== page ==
Well, the king he says: “Ye’ve managed well, Molly; but if ye would manage better, and steal the purse that lies below the giant’s pillow, I would marry your second sister to my second son.” And Molly said she would try. So she set out for the giant’s house, and slipped in, and hid again below the bed, and waited till the giant had eaten his supper, and was snoring sound asleep. She slipped out, and slipped her hand below the pillow, and got out the purse; but just as she was going out the giant wakened, and ran after her; and she ran, and he ran, till they came to the “Bridge of one hair,” and she got over, but he couldn’t, and he said, “Woe worth ye, Molly Whuppie! never you come again.” “Once yet, carle,” quoth she, “I’ll come to Spain.” So Molly took the purse to the king, and her second sister was married to the king’s second son.
After that the king says to Molly: “Molly, you are a clever girl, but if you would do better yet, and steal the giant’s ring that he wears on his finger, I will give you my youngest son for yourself.” Molly said she would try. So back she goes to the giant’s house, and hides herself below the bed. The giant wasn’t long ere he came home, and, after he had eaten a great big supper, he went to his bed, and shortly was snoring loud. Molly crept out and reached over the bed, and got hold of the giant’s hand, and she pulled and she pulled until she got off the ring; but just as she got it off the giant got up, and gripped her by the hand, and he says: “Now I have catcht you, Molly Whuppie, and, if I had done as much ill to you as ye have done to me, what would ye do to me?”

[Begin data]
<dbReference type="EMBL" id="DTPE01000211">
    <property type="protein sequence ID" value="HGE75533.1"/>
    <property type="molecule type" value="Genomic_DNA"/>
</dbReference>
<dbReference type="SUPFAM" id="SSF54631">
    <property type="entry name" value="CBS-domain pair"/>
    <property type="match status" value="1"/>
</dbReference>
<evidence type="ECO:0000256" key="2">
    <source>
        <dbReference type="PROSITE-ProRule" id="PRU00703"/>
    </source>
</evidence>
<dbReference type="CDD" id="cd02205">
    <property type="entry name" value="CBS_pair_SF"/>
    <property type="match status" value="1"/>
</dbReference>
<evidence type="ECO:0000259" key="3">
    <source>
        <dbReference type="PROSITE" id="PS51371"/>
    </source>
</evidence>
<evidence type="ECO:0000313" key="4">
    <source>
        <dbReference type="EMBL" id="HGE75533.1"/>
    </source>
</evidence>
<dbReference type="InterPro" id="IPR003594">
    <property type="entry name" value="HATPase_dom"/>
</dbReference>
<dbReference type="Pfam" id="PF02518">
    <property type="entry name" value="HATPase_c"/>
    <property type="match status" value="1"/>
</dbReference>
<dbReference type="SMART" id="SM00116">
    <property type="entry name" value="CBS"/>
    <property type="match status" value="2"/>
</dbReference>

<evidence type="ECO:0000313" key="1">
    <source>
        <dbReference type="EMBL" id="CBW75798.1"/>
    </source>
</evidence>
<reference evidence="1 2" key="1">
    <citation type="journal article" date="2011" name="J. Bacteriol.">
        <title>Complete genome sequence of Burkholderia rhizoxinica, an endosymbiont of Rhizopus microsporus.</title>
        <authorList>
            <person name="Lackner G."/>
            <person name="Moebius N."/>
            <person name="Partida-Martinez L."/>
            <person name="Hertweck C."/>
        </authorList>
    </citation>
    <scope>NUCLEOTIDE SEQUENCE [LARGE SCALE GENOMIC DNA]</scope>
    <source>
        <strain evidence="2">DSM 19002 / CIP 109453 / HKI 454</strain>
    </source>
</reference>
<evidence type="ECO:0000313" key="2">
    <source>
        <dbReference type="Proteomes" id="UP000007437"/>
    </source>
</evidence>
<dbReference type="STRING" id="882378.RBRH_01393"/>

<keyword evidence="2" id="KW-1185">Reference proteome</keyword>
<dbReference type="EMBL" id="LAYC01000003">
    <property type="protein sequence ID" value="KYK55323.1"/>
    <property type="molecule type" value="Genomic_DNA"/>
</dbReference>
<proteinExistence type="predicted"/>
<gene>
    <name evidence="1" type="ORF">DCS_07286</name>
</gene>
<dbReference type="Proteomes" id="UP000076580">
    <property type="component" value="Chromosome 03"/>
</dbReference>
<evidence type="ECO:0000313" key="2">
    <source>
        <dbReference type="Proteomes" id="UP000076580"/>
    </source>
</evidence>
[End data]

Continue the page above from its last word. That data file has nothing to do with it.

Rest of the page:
Molly says: “I would put you into a sack, and I’d put the cat inside with you, and the dog aside you, and a needle and thread and a shears, and I’d hang you up upon the wall, and I’d go to the wood, and choose the thickest stick I could get, and I would come home, and take you down, and bang you till you were dead.”